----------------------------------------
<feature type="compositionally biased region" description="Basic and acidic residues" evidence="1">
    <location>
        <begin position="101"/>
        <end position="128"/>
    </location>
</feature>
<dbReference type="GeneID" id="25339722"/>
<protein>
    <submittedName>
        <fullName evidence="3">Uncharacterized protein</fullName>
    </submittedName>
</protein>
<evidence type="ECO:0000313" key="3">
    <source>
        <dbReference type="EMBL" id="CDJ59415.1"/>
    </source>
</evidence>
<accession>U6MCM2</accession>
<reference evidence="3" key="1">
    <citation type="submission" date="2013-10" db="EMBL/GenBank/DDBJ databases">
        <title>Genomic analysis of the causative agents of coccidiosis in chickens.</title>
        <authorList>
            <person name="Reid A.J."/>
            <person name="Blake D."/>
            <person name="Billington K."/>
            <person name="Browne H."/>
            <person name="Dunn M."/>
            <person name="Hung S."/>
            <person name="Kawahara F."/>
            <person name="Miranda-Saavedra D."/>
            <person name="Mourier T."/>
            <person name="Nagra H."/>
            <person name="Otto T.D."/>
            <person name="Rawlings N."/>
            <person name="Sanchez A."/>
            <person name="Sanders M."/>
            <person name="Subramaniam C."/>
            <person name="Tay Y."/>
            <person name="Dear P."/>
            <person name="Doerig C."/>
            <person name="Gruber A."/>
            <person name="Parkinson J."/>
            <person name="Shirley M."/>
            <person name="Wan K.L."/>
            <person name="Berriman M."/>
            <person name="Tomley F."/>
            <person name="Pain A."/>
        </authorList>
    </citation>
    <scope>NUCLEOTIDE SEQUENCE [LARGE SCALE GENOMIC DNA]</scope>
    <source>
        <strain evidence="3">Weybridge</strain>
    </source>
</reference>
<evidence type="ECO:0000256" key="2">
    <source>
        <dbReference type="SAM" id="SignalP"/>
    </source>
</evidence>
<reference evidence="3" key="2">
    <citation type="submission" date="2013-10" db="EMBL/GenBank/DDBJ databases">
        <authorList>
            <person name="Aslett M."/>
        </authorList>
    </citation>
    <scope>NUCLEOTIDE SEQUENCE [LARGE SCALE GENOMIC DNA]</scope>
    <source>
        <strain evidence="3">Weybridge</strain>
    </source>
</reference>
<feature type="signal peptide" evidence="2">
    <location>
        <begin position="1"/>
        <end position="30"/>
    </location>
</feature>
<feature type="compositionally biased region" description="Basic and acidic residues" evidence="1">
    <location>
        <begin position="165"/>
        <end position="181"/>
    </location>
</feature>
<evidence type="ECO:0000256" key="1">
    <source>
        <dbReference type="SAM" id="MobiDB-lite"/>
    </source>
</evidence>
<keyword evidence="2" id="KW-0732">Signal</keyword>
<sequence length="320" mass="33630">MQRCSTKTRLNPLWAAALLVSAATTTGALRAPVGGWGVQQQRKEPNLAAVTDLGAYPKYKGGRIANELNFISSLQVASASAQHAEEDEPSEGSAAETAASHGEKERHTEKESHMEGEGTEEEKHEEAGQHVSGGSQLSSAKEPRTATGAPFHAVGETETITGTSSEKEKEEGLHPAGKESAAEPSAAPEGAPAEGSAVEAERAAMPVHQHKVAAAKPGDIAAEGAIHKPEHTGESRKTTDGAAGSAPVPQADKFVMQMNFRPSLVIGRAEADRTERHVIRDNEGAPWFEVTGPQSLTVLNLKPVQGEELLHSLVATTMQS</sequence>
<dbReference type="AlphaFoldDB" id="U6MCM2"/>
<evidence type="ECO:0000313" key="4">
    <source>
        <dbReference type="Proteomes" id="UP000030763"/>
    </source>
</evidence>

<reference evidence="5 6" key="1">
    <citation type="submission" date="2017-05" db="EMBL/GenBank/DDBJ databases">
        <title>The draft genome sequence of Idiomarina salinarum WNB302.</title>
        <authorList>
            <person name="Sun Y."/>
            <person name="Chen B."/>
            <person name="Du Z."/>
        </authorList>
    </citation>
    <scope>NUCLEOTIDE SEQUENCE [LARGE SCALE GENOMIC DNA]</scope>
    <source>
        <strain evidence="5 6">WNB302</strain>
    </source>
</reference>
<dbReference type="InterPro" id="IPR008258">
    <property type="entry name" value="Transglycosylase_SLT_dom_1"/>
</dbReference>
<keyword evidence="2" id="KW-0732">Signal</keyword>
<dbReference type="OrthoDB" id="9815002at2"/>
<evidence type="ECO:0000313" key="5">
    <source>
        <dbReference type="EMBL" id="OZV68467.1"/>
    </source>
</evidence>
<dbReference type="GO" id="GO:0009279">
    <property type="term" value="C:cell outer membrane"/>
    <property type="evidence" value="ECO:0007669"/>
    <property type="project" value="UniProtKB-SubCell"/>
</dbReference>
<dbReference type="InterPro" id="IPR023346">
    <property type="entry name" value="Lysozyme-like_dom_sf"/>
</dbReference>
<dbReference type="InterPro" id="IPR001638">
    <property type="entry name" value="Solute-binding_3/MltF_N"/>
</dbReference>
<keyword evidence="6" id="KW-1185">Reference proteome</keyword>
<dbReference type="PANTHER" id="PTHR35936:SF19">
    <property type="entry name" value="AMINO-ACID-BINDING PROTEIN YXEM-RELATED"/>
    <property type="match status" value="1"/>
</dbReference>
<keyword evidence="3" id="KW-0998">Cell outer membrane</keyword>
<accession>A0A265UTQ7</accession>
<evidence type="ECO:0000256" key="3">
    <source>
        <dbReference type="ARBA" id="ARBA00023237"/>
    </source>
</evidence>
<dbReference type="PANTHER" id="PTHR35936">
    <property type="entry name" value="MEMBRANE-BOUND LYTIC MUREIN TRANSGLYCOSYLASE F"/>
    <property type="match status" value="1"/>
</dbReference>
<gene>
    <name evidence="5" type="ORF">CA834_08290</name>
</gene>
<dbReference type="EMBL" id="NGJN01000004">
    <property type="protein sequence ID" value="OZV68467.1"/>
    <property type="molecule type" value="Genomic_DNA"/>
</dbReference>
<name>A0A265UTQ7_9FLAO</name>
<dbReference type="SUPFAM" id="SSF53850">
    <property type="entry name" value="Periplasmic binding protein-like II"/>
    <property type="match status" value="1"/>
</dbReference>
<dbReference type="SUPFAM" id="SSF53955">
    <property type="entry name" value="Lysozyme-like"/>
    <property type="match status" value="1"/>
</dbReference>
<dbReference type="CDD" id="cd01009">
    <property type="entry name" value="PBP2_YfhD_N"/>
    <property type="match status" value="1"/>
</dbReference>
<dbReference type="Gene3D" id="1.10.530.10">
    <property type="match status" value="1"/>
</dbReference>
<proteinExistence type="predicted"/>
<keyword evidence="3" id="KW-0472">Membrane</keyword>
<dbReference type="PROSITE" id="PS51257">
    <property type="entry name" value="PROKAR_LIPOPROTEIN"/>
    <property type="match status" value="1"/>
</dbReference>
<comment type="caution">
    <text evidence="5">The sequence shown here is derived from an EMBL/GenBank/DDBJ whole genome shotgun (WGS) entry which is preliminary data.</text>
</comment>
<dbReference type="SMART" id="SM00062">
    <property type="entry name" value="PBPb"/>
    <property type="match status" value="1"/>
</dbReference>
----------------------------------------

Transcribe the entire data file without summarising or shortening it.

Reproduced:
<feature type="compositionally biased region" description="Basic and acidic residues" evidence="1">
    <location>
        <begin position="101"/>
        <end position="128"/>
    </location>
</feature>
<dbReference type="GeneID" id="25339722"/>
<protein>
    <submittedName>
        <fullName evidence="3">Uncharacterized protein</fullName>
    </submittedName>
</protein>
<evidence type="ECO:0000313" key="3">
    <source>
        <dbReference type="EMBL" id="CDJ59415.1"/>
    </source>
</evidence>
<accession>U6MCM2</accession>
<reference evidence="3" key="1">
    <citation type="submission" date="2013-10" db="EMBL/GenBank/DDBJ databases">
        <title>Genomic analysis of the causative agents of coccidiosis in chickens.</title>
        <authorList>
            <person name="Reid A.J."/>
            <person name="Blake D."/>
            <person name="Billington K."/>
            <person name="Browne H."/>
            <person name="Dunn M."/>
            <person name="Hung S."/>
            <person name="Kawahara F."/>
            <person name="Miranda-Saavedra D."/>
            <person name="Mourier T."/>
            <person name="Nagra H."/>
            <person name="Otto T.D."/>
            <person name="Rawlings N."/>
            <person name="Sanchez A."/>
            <person name="Sanders M."/>
            <person name="Subramaniam C."/>
            <person name="Tay Y."/>
            <person name="Dear P."/>
            <person name="Doerig C."/>
            <person name="Gruber A."/>
            <person name="Parkinson J."/>
            <person name="Shirley M."/>
            <person name="Wan K.L."/>
            <person name="Berriman M."/>
            <person name="Tomley F."/>
            <person name="Pain A."/>
        </authorList>
    </citation>
    <scope>NUCLEOTIDE SEQUENCE [LARGE SCALE GENOMIC DNA]</scope>
    <source>
        <strain evidence="3">Weybridge</strain>
    </source>
</reference>
<evidence type="ECO:0000256" key="2">
    <source>
        <dbReference type="SAM" id="SignalP"/>
    </source>
</evidence>
<reference evidence="3" key="2">
    <citation type="submission" date="2013-10" db="EMBL/GenBank/DDBJ databases">
        <authorList>
            <person name="Aslett M."/>
        </authorList>
    </citation>
    <scope>NUCLEOTIDE SEQUENCE [LARGE SCALE GENOMIC DNA]</scope>
    <source>
        <strain evidence="3">Weybridge</strain>
    </source>
</reference>
<feature type="signal peptide" evidence="2">
    <location>
        <begin position="1"/>
        <end position="30"/>
    </location>
</feature>
<feature type="compositionally biased region" description="Basic and acidic residues" evidence="1">
    <location>
        <begin position="165"/>
        <end position="181"/>
    </location>
</feature>
<evidence type="ECO:0000256" key="1">
    <source>
        <dbReference type="SAM" id="MobiDB-lite"/>
    </source>
</evidence>
<keyword evidence="2" id="KW-0732">Signal</keyword>
<sequence length="320" mass="33630">MQRCSTKTRLNPLWAAALLVSAATTTGALRAPVGGWGVQQQRKEPNLAAVTDLGAYPKYKGGRIANELNFISSLQVASASAQHAEEDEPSEGSAAETAASHGEKERHTEKESHMEGEGTEEEKHEEAGQHVSGGSQLSSAKEPRTATGAPFHAVGETETITGTSSEKEKEEGLHPAGKESAAEPSAAPEGAPAEGSAVEAERAAMPVHQHKVAAAKPGDIAAEGAIHKPEHTGESRKTTDGAAGSAPVPQADKFVMQMNFRPSLVIGRAEADRTERHVIRDNEGAPWFEVTGPQSLTVLNLKPVQGEELLHSLVATTMQS</sequence>
<dbReference type="AlphaFoldDB" id="U6MCM2"/>
<evidence type="ECO:0000313" key="4">
    <source>
        <dbReference type="Proteomes" id="UP000030763"/>
    </source>
</evidence>

<reference evidence="5 6" key="1">
    <citation type="submission" date="2017-05" db="EMBL/GenBank/DDBJ databases">
        <title>The draft genome sequence of Idiomarina salinarum WNB302.</title>
        <authorList>
            <person name="Sun Y."/>
            <person name="Chen B."/>
            <person name="Du Z."/>
        </authorList>
    </citation>
    <scope>NUCLEOTIDE SEQUENCE [LARGE SCALE GENOMIC DNA]</scope>
    <source>
        <strain evidence="5 6">WNB302</strain>
    </source>
</reference>
<dbReference type="InterPro" id="IPR008258">
    <property type="entry name" value="Transglycosylase_SLT_dom_1"/>
</dbReference>
<keyword evidence="2" id="KW-0732">Signal</keyword>
<dbReference type="OrthoDB" id="9815002at2"/>
<evidence type="ECO:0000313" key="5">
    <source>
        <dbReference type="EMBL" id="OZV68467.1"/>
    </source>
</evidence>
<dbReference type="GO" id="GO:0009279">
    <property type="term" value="C:cell outer membrane"/>
    <property type="evidence" value="ECO:0007669"/>
    <property type="project" value="UniProtKB-SubCell"/>
</dbReference>
<dbReference type="InterPro" id="IPR023346">
    <property type="entry name" value="Lysozyme-like_dom_sf"/>
</dbReference>
<dbReference type="InterPro" id="IPR001638">
    <property type="entry name" value="Solute-binding_3/MltF_N"/>
</dbReference>
<keyword evidence="6" id="KW-1185">Reference proteome</keyword>
<dbReference type="PANTHER" id="PTHR35936:SF19">
    <property type="entry name" value="AMINO-ACID-BINDING PROTEIN YXEM-RELATED"/>
    <property type="match status" value="1"/>
</dbReference>
<keyword evidence="3" id="KW-0998">Cell outer membrane</keyword>
<accession>A0A265UTQ7</accession>
<evidence type="ECO:0000256" key="3">
    <source>
        <dbReference type="ARBA" id="ARBA00023237"/>
    </source>
</evidence>
<dbReference type="PANTHER" id="PTHR35936">
    <property type="entry name" value="MEMBRANE-BOUND LYTIC MUREIN TRANSGLYCOSYLASE F"/>
    <property type="match status" value="1"/>
</dbReference>
<gene>
    <name evidence="5" type="ORF">CA834_08290</name>
</gene>
<dbReference type="EMBL" id="NGJN01000004">
    <property type="protein sequence ID" value="OZV68467.1"/>
    <property type="molecule type" value="Genomic_DNA"/>
</dbReference>
<name>A0A265UTQ7_9FLAO</name>
<dbReference type="SUPFAM" id="SSF53850">
    <property type="entry name" value="Periplasmic binding protein-like II"/>
    <property type="match status" value="1"/>
</dbReference>
<dbReference type="SUPFAM" id="SSF53955">
    <property type="entry name" value="Lysozyme-like"/>
    <property type="match status" value="1"/>
</dbReference>
<dbReference type="CDD" id="cd01009">
    <property type="entry name" value="PBP2_YfhD_N"/>
    <property type="match status" value="1"/>
</dbReference>
<dbReference type="Gene3D" id="1.10.530.10">
    <property type="match status" value="1"/>
</dbReference>
<proteinExistence type="predicted"/>
<keyword evidence="3" id="KW-0472">Membrane</keyword>
<dbReference type="PROSITE" id="PS51257">
    <property type="entry name" value="PROKAR_LIPOPROTEIN"/>
    <property type="match status" value="1"/>
</dbReference>
<comment type="caution">
    <text evidence="5">The sequence shown here is derived from an EMBL/GenBank/DDBJ whole genome shotgun (WGS) entry which is preliminary data.</text>
</comment>
<dbReference type="SMART" id="SM00062">
    <property type="entry name" value="PBPb"/>
    <property type="match status" value="1"/>
</dbReference>